Mar 6, 2013 / 6:00 am
From one of the world's largest red light districts to secluded jungles, Thailand gave local film maker Travis Lowe the opportunity to tell a story that is unlike any the fly fishing world has seen before.
"I want to tell a story when I make a film and I think by telling the story it should effect change, and that is what I want to do with my films," says the CHBC camera man.
'Thai One On' isn't your typical, fish porn, as it's referred to in the industry, where a group of anglers fly fish with rock music filling the back ground.
This story is unique.
"You have this insane city, Bangkok, 13 million people jammed into this city and the juxtaposition is the next day being out in the middle of the jungle with no power, no running water third world conditions," explains Lowe.
And it is there in the jungles of Chiang Mai that Lowe discovers the golden Mahseer, the aquatic tiger of the Asian subcontinent.
"The two factors that make golden Mahseer, and Mahseer in general highly prized is the fact they are really spooky and really hard to catch, so therefore it's a phenomenal challenge to anglers, but they fight."
Yet as part of the carp family the Mahseer is known as a lonely bottom feeder, a prospective that changed for Lowe once he held the fish in his hands.
"I saw how beautiful the scales are and the colouration. It reminded me of these beautiful golden temples they have throughout Thailand."
The Mahseer is also an endangered species, which used to swim all over South East Asia, but most recently it has only been spotted in the Salween basin.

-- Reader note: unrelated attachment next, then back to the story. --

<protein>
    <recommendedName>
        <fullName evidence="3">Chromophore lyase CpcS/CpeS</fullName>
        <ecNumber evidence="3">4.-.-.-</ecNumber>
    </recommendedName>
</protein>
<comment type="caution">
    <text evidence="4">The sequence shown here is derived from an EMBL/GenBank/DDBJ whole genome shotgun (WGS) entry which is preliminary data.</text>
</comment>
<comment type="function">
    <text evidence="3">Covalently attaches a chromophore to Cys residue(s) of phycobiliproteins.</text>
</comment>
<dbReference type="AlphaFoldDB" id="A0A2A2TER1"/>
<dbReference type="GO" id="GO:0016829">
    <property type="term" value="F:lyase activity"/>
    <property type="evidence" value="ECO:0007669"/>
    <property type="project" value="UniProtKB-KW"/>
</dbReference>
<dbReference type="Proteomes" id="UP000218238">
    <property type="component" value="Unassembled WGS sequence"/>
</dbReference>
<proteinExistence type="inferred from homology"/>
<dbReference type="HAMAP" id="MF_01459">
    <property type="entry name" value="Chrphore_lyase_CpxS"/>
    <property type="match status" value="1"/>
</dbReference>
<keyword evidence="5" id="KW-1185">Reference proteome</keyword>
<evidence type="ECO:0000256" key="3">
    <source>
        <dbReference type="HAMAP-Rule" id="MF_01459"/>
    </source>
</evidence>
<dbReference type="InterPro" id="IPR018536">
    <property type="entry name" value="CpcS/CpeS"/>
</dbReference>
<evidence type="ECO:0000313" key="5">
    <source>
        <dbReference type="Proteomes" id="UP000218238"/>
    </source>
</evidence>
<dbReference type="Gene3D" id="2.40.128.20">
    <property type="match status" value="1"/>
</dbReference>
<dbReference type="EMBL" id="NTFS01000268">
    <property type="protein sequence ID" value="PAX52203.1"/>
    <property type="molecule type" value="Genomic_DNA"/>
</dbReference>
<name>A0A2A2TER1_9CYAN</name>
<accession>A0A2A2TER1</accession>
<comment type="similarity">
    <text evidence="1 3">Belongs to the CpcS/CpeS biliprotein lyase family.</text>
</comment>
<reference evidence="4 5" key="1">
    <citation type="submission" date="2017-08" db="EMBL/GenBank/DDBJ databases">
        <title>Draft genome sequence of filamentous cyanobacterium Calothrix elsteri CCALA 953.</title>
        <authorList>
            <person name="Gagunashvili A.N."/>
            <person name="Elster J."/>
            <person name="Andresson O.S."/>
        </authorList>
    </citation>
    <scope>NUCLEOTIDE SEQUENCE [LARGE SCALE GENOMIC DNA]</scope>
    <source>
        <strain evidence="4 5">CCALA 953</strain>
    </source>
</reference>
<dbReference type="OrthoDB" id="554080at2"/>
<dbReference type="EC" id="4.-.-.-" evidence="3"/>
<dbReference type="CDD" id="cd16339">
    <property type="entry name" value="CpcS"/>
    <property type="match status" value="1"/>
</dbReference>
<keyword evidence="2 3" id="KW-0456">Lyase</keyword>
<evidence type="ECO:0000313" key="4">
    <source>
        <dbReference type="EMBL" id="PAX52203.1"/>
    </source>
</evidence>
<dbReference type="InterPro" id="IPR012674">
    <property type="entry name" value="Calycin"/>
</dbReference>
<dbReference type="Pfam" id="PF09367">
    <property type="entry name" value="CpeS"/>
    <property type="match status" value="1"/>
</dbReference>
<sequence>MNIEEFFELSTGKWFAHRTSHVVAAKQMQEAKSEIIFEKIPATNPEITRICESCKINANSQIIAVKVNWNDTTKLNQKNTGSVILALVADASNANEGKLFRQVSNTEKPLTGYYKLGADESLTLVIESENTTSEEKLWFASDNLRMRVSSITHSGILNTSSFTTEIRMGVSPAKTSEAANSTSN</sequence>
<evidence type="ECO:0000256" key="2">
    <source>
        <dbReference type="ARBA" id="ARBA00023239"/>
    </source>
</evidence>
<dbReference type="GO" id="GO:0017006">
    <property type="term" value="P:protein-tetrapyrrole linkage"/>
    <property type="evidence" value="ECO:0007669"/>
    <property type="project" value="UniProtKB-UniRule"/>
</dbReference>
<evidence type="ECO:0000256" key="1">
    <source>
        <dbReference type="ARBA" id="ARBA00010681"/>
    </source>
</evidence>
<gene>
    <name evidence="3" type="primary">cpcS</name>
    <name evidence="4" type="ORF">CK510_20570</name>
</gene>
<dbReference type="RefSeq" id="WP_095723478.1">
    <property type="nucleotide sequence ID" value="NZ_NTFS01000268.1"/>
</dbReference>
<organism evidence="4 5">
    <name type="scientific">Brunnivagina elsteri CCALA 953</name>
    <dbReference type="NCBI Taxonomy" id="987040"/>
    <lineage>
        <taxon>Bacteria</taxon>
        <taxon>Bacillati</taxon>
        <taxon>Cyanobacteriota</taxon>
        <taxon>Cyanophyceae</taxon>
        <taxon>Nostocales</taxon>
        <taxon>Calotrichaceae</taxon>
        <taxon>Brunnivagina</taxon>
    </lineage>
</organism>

"It is endangered for a number of reasons, over harvesting, dams, loss of habitat and these are reasons fish are endangered all over the world."
The Montana Fly company, featured in the film, help to save the Mahseer by assisting in a conservation project which would allow angler tourism and promote aquaculture.
"They had to teach these Karen villagers what catch and release was, and show them they weren't going to harm the fish. But that they could bring money in by bringing foreign anglers in and sharing the money with the nine different villages along the river."
But the problems Lowe encountered along the river of Mae Ngao are common universal themes that can be applied to almost any water system in the world, including right here in the Okanagan.
Three years ago Lowe founded Trout Unlimited, a conservation group aimed at restoring the Kettle River.
"The Kettle River has been one of the most endangered rivers in British Columbia and there are several problems on it and we are just trying to focus our efforts on that. "
So far Trout Unlimited has raised over $30,000 for their cause, but it's Lowe's passion of film making that will help to bring more money and awareness to the group's conservation efforts.
The film 'Thai One On' was chosen to premier at the 2013 Costa Fly Fishing Film Festival (F3T), where it will be played all over North America for more than 50,000 people.
As a film maker whose film is featured in the F3T Lowe was given a license to host the festival in his hometown in order to help recoup some of the money it costs to make the film.
"I am donating that money back to Trout Unlimited. It’s my way of continuing to give back to the resource that I love and use."
The film is set to premier along with several others at the Black Box Theatre on March 16, doors open at 6 p.m. and tickets are being sold at Trout Waters Fly and Tackle.
Lowe says 'Thai One On' will capture the hearts of those both in and outside the fly fishing industry.
"This film is far from boring, I think of the film as a travel adventure film that I think most people will want to sit for 30 minutes and watch."
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